Indian farmers march on Delhi to protest new agriculture laws
Hundreds of thousands of Indian farmers have marched into Delhi and set up vast camps blocking entry to the city in protest at agricultural laws they say will destroy their livelihoods.
Farmers from the nearby states of Punjab, Haryana, and Uttar Pradesh began arriving by tractors and on foot to the outskirts of New Delhi last week, where they blocked roads and set up makeshift camps. Some slept on the road or in their tractors. Several places of worship offered protesters food.
The farmers are protesting against a series of agricultural laws that loosen crop pricing regulations, which they say will leave them at the mercy of big corporations. Ratam Mann Singh, president of the Indian Farmers Association, said: “I took part in this protest because the central government has sold out the farmers with these new laws, which did not have any consultation or input from farmers. If they are passed, then the farmers’ rights will be finished.”
Under the previous laws, farmers had to sell their goods at auction at their state's Agricultural Produce Market Committee, where they were guaranteed to get at least the government-agreed minimum price. The new agricultural law removes the committee structure, allowing farmers to freely sell their goods without much regulation. They can now enter into contracts with private companies, a practice known in India as ‘contract farming’ and sell across state borders.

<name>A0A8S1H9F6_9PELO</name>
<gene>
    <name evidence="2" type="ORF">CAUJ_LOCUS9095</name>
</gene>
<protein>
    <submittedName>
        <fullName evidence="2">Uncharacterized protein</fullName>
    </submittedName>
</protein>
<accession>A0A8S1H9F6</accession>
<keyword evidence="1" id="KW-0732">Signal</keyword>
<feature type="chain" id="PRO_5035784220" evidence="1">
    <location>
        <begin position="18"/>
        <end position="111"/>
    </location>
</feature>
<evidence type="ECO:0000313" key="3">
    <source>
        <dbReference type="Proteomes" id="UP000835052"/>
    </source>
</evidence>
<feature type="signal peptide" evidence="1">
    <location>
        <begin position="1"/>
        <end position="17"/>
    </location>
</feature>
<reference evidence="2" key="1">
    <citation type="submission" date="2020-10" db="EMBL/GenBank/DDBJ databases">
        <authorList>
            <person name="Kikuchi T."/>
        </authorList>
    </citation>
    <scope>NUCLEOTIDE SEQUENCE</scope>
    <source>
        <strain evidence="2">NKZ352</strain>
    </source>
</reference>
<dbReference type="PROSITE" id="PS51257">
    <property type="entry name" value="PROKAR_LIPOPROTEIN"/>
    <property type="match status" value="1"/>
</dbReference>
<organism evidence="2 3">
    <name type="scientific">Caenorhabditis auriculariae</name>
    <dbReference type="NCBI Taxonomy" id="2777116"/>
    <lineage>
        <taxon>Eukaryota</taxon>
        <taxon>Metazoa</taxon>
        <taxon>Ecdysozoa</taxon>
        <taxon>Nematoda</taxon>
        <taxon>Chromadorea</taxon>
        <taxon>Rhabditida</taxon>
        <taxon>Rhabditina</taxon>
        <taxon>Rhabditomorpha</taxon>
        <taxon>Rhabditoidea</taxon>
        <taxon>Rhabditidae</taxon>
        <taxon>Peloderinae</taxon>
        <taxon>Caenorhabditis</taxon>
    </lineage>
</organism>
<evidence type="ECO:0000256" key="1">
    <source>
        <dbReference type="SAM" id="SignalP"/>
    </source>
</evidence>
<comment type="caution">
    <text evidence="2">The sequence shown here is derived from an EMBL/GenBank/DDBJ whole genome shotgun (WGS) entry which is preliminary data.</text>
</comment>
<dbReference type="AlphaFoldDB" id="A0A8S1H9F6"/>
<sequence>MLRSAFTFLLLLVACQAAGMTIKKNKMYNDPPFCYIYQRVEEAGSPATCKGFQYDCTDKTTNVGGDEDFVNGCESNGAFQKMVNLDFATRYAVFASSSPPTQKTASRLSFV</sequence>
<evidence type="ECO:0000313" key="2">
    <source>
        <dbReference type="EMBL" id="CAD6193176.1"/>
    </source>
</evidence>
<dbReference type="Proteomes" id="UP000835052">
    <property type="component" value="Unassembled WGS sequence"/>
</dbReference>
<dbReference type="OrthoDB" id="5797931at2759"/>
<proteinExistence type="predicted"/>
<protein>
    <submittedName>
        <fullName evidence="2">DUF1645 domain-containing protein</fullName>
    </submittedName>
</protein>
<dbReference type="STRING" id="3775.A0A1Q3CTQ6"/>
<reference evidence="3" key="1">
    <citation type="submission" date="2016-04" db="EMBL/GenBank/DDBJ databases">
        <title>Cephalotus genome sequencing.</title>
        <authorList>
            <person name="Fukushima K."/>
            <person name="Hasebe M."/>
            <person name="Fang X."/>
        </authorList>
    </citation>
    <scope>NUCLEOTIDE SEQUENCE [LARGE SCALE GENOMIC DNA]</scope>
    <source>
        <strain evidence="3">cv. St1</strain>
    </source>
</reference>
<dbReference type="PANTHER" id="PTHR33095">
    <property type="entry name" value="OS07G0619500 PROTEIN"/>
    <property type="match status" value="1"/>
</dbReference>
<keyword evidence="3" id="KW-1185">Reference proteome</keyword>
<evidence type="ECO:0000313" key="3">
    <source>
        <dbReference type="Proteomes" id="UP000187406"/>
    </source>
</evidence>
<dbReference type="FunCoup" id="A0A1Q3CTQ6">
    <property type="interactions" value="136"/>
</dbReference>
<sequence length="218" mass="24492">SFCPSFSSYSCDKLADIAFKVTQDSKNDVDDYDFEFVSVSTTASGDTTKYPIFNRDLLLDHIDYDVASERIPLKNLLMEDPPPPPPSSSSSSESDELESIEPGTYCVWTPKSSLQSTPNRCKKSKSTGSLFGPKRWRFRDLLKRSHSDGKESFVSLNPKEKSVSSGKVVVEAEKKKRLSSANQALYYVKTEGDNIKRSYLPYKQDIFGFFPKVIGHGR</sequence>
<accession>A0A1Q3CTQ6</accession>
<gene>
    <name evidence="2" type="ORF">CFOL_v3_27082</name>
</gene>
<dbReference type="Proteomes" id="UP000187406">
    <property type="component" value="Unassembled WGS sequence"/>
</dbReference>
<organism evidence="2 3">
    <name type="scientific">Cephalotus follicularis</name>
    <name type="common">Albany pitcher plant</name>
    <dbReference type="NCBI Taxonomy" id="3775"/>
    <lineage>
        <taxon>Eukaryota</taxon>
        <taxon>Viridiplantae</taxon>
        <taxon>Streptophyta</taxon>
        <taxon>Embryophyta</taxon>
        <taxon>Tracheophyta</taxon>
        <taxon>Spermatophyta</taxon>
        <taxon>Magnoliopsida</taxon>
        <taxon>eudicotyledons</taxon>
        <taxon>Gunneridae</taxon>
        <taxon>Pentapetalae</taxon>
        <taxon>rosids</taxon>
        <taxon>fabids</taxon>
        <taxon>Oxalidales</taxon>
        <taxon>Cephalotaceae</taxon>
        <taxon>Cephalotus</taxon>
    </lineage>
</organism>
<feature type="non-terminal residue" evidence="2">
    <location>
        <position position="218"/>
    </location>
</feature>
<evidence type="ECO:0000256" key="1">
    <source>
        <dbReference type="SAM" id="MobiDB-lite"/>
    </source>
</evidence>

Prime Minister Narendra Modi defended the new laws, saying that increasing market competition would be a good thing as it fulfils farmers' demands for higher income and gives them new rights and opportunities. He hopes it will attract private investment into the agricultural industry, which has been left behind while the country has modernised.
But farmers argue that the rules could help big companies drive down prices. While farmers could sell crops at higher prices if the demand is there, they could struggle to meet the minimum price in years when there is too much supply or too little demand in the market.
1. Agricultural laws
2. Market competition
4. Private investment
What impact do the new laws have on Indian farmers?
Are the new laws justified? Ultimately, can it help Indian farmers?
What should the government do to negotiate with the farmers?
What could the Indian government do differently to support farmers?